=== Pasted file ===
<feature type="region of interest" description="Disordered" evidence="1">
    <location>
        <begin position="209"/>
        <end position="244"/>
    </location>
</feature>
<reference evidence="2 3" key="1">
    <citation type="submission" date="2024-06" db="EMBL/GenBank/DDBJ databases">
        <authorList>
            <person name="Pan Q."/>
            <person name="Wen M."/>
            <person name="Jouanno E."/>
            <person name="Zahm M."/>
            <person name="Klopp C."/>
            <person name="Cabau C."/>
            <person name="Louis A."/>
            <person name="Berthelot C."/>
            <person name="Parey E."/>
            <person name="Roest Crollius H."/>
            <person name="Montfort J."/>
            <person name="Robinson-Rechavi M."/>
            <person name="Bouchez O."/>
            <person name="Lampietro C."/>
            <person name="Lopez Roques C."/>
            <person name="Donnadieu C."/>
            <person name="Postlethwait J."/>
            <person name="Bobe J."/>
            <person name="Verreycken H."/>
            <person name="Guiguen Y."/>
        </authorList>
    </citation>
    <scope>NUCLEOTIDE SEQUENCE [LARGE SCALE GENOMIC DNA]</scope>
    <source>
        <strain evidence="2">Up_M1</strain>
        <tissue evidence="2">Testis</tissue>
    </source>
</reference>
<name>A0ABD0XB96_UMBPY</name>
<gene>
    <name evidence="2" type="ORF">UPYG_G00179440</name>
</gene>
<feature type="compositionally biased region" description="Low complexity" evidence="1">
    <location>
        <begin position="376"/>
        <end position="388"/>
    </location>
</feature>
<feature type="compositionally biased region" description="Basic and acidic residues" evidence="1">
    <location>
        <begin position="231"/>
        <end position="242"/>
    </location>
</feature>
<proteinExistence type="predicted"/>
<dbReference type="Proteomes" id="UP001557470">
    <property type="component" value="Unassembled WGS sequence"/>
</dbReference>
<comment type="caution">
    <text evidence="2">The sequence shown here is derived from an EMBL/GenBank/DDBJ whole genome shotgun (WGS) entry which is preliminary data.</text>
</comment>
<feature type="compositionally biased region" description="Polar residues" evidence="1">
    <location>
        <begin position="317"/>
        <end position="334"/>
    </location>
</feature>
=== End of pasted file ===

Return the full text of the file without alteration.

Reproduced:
<feature type="region of interest" description="Disordered" evidence="1">
    <location>
        <begin position="209"/>
        <end position="244"/>
    </location>
</feature>
<reference evidence="2 3" key="1">
    <citation type="submission" date="2024-06" db="EMBL/GenBank/DDBJ databases">
        <authorList>
            <person name="Pan Q."/>
            <person name="Wen M."/>
            <person name="Jouanno E."/>
            <person name="Zahm M."/>
            <person name="Klopp C."/>
            <person name="Cabau C."/>
            <person name="Louis A."/>
            <person name="Berthelot C."/>
            <person name="Parey E."/>
            <person name="Roest Crollius H."/>
            <person name="Montfort J."/>
            <person name="Robinson-Rechavi M."/>
            <person name="Bouchez O."/>
            <person name="Lampietro C."/>
            <person name="Lopez Roques C."/>
            <person name="Donnadieu C."/>
            <person name="Postlethwait J."/>
            <person name="Bobe J."/>
            <person name="Verreycken H."/>
            <person name="Guiguen Y."/>
        </authorList>
    </citation>
    <scope>NUCLEOTIDE SEQUENCE [LARGE SCALE GENOMIC DNA]</scope>
    <source>
        <strain evidence="2">Up_M1</strain>
        <tissue evidence="2">Testis</tissue>
    </source>
</reference>
<name>A0ABD0XB96_UMBPY</name>
<gene>
    <name evidence="2" type="ORF">UPYG_G00179440</name>
</gene>
<feature type="compositionally biased region" description="Low complexity" evidence="1">
    <location>
        <begin position="376"/>
        <end position="388"/>
    </location>
</feature>
<feature type="compositionally biased region" description="Basic and acidic residues" evidence="1">
    <location>
        <begin position="231"/>
        <end position="242"/>
    </location>
</feature>
<proteinExistence type="predicted"/>
<dbReference type="Proteomes" id="UP001557470">
    <property type="component" value="Unassembled WGS sequence"/>
</dbReference>
<comment type="caution">
    <text evidence="2">The sequence shown here is derived from an EMBL/GenBank/DDBJ whole genome shotgun (WGS) entry which is preliminary data.</text>
</comment>
<feature type="compositionally biased region" description="Polar residues" evidence="1">
    <location>
        <begin position="317"/>
        <end position="334"/>
    </location>
</feature>